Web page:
Adapted from Thomas Keneally's account of a Czech businessman and Nazi Party member who tried to make his fortune during the Second World War by exploiting cheap Jewish labour but ended up risking his life and becoming bankrupt in order to save more than a thousand Jewish Poles from the Holocaust.
Oskar Schindler arrives in Krakow (Poland) not long after Germany invades the country. The Nazis' relocation of Jewish citizens has already begun, but their ultimate objective is not yet fully understood by most civilians. Schindler acquires a factory for the production of army mess kits but, with no previous experience of running such an enterprise, he gains the support of Itzhak Stern, a functionary in the local Judenrat (Jewish council) who also has contacts with the underground Jewish business community in the ghetto. They lend him the money for the factory in return for a small share of its products, for trade on the black market. At Stern's suggestion, Schindler hires Jewish Polish workers instead of Catholic Polish workers because they cost nothing: Jewish workers receive nothing because their wages go to the Reich.
When Amon Göth arrives in Krakow to initiate construction of Paszów labour camp nearby, the SS clears Krakow Ghetto, sending in hundreds of troops to empty the cramped rooms and shoot anyone who protests or is uncooperative, elderly, or infirm. Schindler watches the massacre from the hills overlooking the area, and is profoundly affected. He is nevertheless careful to befriend Göth and, with Stern's advice, turns to bribing Göth and other key officials in order to continue enjoying the SS's support and protection. The commandant is a vicious and sadistic man who enjoys shooting Jewish people as target practice from the balcony of his villa overlooking the prison camp he commands.
Schindler gets Göth to agree to build a sub-camp at Paszów for Schindler's workers. The initial motive is to keep his workers safe from the depredations of the guards. When an order arrives from Berlin commanding Göth to exhume and destroy all bodies from the Krakow Ghetto massacre, dismantle Paszów, and ship the remaining Jewish prisoners to Auschwitz, Schindler prevails upon Göth to let him keep 'his' workers. With the Final Solution now fully underway in occupied Poland, Schindler and Stern assemble a list of workers that should keep them off the trains to Auschwitz.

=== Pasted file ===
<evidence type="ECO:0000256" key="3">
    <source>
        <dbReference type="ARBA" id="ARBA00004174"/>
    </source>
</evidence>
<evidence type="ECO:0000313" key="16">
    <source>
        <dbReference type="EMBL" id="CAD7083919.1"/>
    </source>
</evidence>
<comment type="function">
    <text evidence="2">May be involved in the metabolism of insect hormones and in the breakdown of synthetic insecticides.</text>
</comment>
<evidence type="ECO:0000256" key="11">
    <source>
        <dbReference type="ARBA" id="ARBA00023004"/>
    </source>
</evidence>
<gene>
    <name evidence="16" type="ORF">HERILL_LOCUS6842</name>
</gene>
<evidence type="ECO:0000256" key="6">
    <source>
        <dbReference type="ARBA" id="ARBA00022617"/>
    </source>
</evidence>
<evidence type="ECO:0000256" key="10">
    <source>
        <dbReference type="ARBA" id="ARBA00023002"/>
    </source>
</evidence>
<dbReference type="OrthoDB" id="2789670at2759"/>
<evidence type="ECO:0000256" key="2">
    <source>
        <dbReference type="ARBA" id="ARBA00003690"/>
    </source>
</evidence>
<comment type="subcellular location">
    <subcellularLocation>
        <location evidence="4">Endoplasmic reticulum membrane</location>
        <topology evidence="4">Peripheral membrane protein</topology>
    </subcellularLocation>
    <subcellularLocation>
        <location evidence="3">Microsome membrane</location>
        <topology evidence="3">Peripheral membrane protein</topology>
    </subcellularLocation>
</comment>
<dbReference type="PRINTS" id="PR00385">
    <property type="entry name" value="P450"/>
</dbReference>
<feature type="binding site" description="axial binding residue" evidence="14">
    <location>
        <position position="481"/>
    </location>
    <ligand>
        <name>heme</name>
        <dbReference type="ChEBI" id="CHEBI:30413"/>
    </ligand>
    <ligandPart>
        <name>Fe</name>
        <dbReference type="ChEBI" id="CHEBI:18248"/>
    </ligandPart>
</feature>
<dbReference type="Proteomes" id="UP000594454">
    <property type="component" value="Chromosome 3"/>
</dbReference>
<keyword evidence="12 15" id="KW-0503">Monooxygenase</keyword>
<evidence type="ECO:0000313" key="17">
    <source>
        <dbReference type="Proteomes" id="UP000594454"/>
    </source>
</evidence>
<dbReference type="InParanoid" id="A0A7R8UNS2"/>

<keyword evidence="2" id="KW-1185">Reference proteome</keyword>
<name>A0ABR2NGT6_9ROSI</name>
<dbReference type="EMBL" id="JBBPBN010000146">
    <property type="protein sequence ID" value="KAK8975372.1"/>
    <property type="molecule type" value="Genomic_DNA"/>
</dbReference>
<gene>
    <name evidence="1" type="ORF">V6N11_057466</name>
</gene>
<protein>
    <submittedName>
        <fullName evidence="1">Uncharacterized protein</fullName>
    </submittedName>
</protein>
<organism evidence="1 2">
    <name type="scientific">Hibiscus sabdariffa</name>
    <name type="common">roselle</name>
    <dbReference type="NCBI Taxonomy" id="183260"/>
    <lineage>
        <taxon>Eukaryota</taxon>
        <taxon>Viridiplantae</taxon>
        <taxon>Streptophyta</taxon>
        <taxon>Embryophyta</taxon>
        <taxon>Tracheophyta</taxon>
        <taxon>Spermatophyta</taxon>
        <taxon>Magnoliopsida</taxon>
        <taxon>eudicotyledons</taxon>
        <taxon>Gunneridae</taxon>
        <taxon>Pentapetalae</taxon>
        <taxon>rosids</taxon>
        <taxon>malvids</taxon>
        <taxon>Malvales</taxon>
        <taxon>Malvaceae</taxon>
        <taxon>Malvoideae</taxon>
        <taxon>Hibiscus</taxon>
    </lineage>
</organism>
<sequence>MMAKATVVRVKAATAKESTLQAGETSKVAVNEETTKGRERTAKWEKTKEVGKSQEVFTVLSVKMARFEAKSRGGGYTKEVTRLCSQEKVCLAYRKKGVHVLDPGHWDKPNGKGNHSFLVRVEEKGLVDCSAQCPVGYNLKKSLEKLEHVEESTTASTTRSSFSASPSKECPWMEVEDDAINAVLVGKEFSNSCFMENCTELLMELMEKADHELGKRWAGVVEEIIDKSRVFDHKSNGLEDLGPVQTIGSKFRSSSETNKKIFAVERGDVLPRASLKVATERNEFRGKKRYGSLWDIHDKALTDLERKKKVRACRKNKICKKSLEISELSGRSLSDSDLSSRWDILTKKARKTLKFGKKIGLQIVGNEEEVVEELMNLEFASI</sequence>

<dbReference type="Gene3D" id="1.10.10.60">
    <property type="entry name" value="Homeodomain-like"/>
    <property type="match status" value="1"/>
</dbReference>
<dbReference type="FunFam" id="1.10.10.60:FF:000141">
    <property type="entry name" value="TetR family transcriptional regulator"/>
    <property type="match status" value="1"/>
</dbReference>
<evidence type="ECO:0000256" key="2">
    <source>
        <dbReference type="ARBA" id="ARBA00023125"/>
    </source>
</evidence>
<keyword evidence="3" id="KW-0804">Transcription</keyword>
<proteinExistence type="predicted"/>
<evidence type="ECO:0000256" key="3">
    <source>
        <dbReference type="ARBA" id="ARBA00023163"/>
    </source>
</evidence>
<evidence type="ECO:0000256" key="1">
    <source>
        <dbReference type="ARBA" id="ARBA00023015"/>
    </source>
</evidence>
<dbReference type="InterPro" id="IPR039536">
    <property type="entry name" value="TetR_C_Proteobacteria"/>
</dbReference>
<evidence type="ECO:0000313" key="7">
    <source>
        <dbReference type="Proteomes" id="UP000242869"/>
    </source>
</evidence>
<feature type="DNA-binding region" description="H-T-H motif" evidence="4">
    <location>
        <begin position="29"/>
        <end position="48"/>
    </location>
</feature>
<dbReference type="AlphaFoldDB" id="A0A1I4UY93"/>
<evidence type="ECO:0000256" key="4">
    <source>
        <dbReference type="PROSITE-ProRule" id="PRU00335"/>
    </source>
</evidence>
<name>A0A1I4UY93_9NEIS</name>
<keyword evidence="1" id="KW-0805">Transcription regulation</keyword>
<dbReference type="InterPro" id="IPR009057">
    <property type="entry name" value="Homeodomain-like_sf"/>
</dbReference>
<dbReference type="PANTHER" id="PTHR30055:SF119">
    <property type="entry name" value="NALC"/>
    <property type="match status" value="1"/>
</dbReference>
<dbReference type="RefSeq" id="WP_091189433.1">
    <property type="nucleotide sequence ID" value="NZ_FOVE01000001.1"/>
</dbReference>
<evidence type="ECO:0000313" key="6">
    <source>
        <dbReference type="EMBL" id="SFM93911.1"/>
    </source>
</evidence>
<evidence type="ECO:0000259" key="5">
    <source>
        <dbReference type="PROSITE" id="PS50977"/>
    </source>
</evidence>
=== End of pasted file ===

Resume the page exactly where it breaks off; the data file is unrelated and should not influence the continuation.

'Internationally, Thomas Keneally is one of Australia’s most successful authors, whether in terms of critical reception, book sales, or author profile. He is probably best known as the author of Schindler’s List from 1982—Schindler’s Ark in Britain and Australasia—even if his fame in this regard has been somewhat obscured by Stephen Spielberg’s multi-Oscar-winning movie of 1993. The story of how Keneally came to write this book and its subsequent success is one of the more remarkable episodes in Australian book history, and of course it is by no means confined to Australia, its point of origin only in a very qualified sense. Published simultaneously in London, New York, and Sydney, Schindler’s List appeared in at least eight different English-language and fourteen foreign-language editions even before the release of Spielberg’s movie. It won the Booker Prize for 1982, the first by an Australian novelist, although Keneally had already been short-listed for the award on three occasions. Across the Atlantic, it was one of the New York Times ’ Best Books of 1982, and in the following year the winner of the Los Angeles Times Fiction Prize. The movie’s success meant new English and American editions together with a dozen or so translations in 1994 alone, including Turkish, Japanese, Chinese, and Catalan versions. New Czech and Marathi editions appeared as recently as 2009.' (Author's introduction)
In addressing the question of 'whether or not Australian literature is a world literature', Paul Sharrad looks at three scenes of reading: 'first, the public arena of the literary industry; second, the scenes of our own academic reading; third, the scenes that may result if we do move towards a world literature framework for reading Australian literature' (p.16). His discussion is illustrated with analysis of overseas reception of works by Thomas Keneally and a number of Aboriginal writers.
'This article is framed by a wider interest in how literary careers are made: what mechanisms other than the personal/biographical and the text-centred evaluations of scholars influence a writer's choices in presisting in building a succession of works that are both varied and yet form a consistently recognizable 'brand'.
Translation is one element in the wider network of 'machinery' that makes modern literary publishing. It is a marker of success that might well keep authors going despite lack of sales or negative reviews at home. Translation rights can provide useful supplementary funds to sustain a writer's output. Access to new markets overseas might also inspire interest in countries and topics other than their usual focus or the demands of the home market.
The Australian novelist and playwright Thomas Keneally achieved a critical regard for fictions of Australian history within a nationalist cultural resurgence, but to make a living as a writer he had to keep one eye on overseas markets as well. While his work on European topics has not always been celebrated at home, he has continued to write about them and to find readers in languages other than English.
Poland features in a number of Keneally books and is one of the leading sources of translation for his work. The article explores possible causes and effects around this fact, and surveys some reader responses from Poland. It notes the connections that Keneally's Catholic background and activist sympathies allow to modern Polish history and assesses the central place of his Booker-winning Schindler's Ark filmed as Schindler's List.' [Author's abstract]